A Orange Alpine 6 MTB placed against a muddy slab of a rock in a woodland scene

Orange Alpine6 Pro Review

Big mountain slayer

11th July, 2016 | by Phil Williamson

Considering the reputation that Orange Bikes have for reliability in British riding conditions a very wet day in Bike Park Wales was the ideal testing ground for the new Orange Alpine6. Following Orange’s design philosophy of gradual improvements to their models the Alpine6 has received some small but significant changes to improve performance over the steep, technical terrain that it was built for.

Model: Alpine6 Pro

Discipline:  Enduro / Freeride

Rider: Hard hitting trail rider

Highlights: Stable at speed

Tredz Rating: 910

Price: From £3,235.00

Geometry and Name Changes for 2017

Formally known as the Alpine 160 the name has been changed to reflect the 170mm fork that is now fitted on all four models, including the new entry level ‘S’ model has been added to the range. 

The whole frame has been updated but it is the rear end that has seen the most attention for 2017. The swingarm is now a significant 31mm shorter than last year’s model but, due to the pivot point being moved back, the effective chainstay length is actually only 8mm shorter. While this does make the Alpine6 slightly more manoeuvrable the real improvements are with the suspension performance. The shock curve is now more progressive which improves the small bump sensitivity while retaining all of its big hit ability. 

The single pivot design with oversized pivot bearings offers the reliability you need for all year riding in British weather conditions.

Stiffer rear end

The rear end also feels significantly stiffer. This is due in part to the Boost 148 rear axle but also the revised shape of the swingarm. The stays now feature a crease similar to the mainframe tubes which increases the stiffness without adding any weight. The 2017 Alpine6 is 300 grams lighter than last year’s Alpine 160. 

While the overall length of the Alpine6 is slightly less than last year’s 160 the effective top tube and front centre measurement remains the same. This means that the Alpine still feels long and it retains the stability at speed that you would expect from such a big hitter. The bottom bracket height has also been dropped by 5 degrees which offers more of an in-the-bike feel and cornering stability.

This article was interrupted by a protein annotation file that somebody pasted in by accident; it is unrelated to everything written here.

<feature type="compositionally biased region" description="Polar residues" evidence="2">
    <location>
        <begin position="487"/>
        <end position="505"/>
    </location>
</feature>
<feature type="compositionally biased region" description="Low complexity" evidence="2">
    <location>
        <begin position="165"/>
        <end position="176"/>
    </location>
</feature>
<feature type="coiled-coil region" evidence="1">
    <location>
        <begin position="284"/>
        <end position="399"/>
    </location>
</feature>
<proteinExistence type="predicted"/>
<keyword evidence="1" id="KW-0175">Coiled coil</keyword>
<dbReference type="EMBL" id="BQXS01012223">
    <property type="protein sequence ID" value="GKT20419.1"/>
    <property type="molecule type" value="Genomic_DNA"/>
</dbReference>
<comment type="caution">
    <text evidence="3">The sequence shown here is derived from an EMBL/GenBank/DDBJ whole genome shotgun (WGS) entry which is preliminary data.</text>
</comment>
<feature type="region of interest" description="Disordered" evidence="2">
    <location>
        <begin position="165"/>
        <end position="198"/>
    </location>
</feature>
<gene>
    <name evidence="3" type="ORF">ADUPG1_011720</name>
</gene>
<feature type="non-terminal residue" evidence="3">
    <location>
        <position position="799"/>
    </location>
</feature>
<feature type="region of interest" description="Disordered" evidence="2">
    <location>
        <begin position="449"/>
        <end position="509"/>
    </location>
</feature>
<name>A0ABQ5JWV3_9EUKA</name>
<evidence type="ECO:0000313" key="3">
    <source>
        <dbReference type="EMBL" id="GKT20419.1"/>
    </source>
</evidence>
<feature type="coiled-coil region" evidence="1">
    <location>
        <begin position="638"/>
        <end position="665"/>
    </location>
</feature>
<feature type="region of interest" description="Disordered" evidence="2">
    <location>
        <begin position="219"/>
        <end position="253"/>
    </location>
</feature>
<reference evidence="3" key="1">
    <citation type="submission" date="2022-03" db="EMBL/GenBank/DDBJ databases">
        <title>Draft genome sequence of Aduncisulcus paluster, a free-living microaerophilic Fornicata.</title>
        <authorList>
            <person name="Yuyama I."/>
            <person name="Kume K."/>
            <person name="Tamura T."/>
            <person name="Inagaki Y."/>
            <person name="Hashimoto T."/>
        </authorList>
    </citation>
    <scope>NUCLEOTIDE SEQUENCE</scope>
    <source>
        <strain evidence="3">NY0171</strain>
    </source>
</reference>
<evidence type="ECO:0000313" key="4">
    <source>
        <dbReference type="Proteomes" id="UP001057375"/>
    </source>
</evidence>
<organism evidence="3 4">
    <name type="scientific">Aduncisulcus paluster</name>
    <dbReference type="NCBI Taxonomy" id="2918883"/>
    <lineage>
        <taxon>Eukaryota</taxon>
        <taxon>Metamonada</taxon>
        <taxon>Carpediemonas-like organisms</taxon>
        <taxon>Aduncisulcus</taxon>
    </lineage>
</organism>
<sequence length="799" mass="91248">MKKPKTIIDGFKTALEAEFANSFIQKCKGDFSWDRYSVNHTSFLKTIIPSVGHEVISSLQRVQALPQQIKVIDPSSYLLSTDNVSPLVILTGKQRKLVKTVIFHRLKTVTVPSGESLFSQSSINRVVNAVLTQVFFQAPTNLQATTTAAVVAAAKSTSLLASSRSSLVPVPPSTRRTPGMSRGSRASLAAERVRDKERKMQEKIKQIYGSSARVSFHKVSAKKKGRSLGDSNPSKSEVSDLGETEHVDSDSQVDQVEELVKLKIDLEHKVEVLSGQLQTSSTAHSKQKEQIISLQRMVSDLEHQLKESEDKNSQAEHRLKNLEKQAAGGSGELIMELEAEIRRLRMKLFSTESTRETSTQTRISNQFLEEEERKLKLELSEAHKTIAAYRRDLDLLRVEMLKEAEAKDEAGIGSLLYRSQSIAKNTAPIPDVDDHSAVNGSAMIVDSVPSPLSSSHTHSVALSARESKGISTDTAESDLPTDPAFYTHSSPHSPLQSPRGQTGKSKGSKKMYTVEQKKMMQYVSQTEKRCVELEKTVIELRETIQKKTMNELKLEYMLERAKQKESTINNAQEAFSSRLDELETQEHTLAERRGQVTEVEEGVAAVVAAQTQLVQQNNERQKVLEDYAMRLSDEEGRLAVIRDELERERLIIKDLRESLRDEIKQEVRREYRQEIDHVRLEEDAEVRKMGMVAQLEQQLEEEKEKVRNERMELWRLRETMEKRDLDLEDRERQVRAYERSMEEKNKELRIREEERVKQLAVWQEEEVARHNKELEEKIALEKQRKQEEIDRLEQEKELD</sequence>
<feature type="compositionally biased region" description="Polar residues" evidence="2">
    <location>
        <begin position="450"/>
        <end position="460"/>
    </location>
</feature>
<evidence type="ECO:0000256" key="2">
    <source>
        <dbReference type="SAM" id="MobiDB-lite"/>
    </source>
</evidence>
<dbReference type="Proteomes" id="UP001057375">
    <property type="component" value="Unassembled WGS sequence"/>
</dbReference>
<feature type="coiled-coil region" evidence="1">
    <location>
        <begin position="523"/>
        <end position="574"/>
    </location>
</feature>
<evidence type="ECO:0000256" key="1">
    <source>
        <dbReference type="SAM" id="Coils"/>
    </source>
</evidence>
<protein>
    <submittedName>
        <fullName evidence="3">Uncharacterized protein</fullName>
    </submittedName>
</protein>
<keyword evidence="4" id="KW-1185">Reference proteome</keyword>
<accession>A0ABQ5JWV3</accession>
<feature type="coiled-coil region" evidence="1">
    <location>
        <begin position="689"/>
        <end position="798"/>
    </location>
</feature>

Bike Spec


Front suspension:
Fox 36 Performance 170mm

Rear suspension:
Fox Float X Performance 160mm

Shimano SLX 11 speed

Head angle:
64.5 degrees

Chainstay length:

Wheel base / size:
1210mm / Medium

Fox 36 fork and Float X shock

With the 170mm Fox 36 Performance fork fitted upfront, the head angle is now ½ a degree slacker. Even with the additional travel the front end felt stiffer thanks to the wider Boost axle spacing. The Fox performance series units now feature a black anodized coating similar to RockShox forks and shocks. The Pro is now spec’d with a Float X shock and both units performed flawlessly.

The Shimano SLX 11 speed drivetrain, combined with the Raceface chainset, offered reliable shifting throughout the test. Quiet and secure there was no need for a chain device.  Tubeless ready wheels and wide rims are ideal for hard riding and the KS dropper post worked perfectly without any fuss. The only weak point in the spec was the Shimano Deore brakes which didn’t bite as well as I’d like in the very wet conditions.

A close up view of a wet Rear Fox Shox on the Alpine 6

On the trail

Right from the off the Alpine6 inspired confidence. It felt so stable when I picked up speed and encouraged me to ride faster everywhere. Breezing through the rough sections the Alpine remained composed on the Red trails at BPW. Grip was never an issue, which was encouraging, as it really was very wet. So wet in fact that I had trouble seeing the trail on flatter sections as there was so much standing water. Even so the Alpine6 never missed a beat. Once I was used to the extra length of the Alpine6 I sought out BPW’s steeper trails and again was impressed with the confidence it gave me. 

I was also impressed with the climbing ability of the Alpine6. It is lightweight for such a stiff and capable bike and the new pivot location offered efficient pedalling which is ideal for enduro racing as well as trail riding.

Side view of a Orange Alpine 6

Close Look

Close up of the bottom tube of the frame with the rear shox showing in the background. A close up showing the pivot point of the frame and how it helps to absorb the bumps of the MTBer
Rear side view of a Alpine 6  A close up view of a wet rear fox shox
Front view of a wet Orange logo on the front of the Alpine Close up view of the Fox front Suspension forks and Maxxis tyres

Tredz Verdict

A big hitting enduro bike the Alpine6 will relish the challenge of steep hand cut trails and DH sections. It is light enough for all day riding where you don’t mind taking it easy on the climbs so you can smash the descents. The Orange Alpine6 is ideal for uplift days and chair lift assisted riding holidays as well as enduro racing. The single pivot design with oversized pivot bearings offers the reliability you need for all year riding in British weather conditions.

Lighter and stiffer with improved rear suspension performance and a longer travel fork, the Orange Alpine6 - formally known as the Alpine 160 - is now more capable than ever. 

View Orange Range

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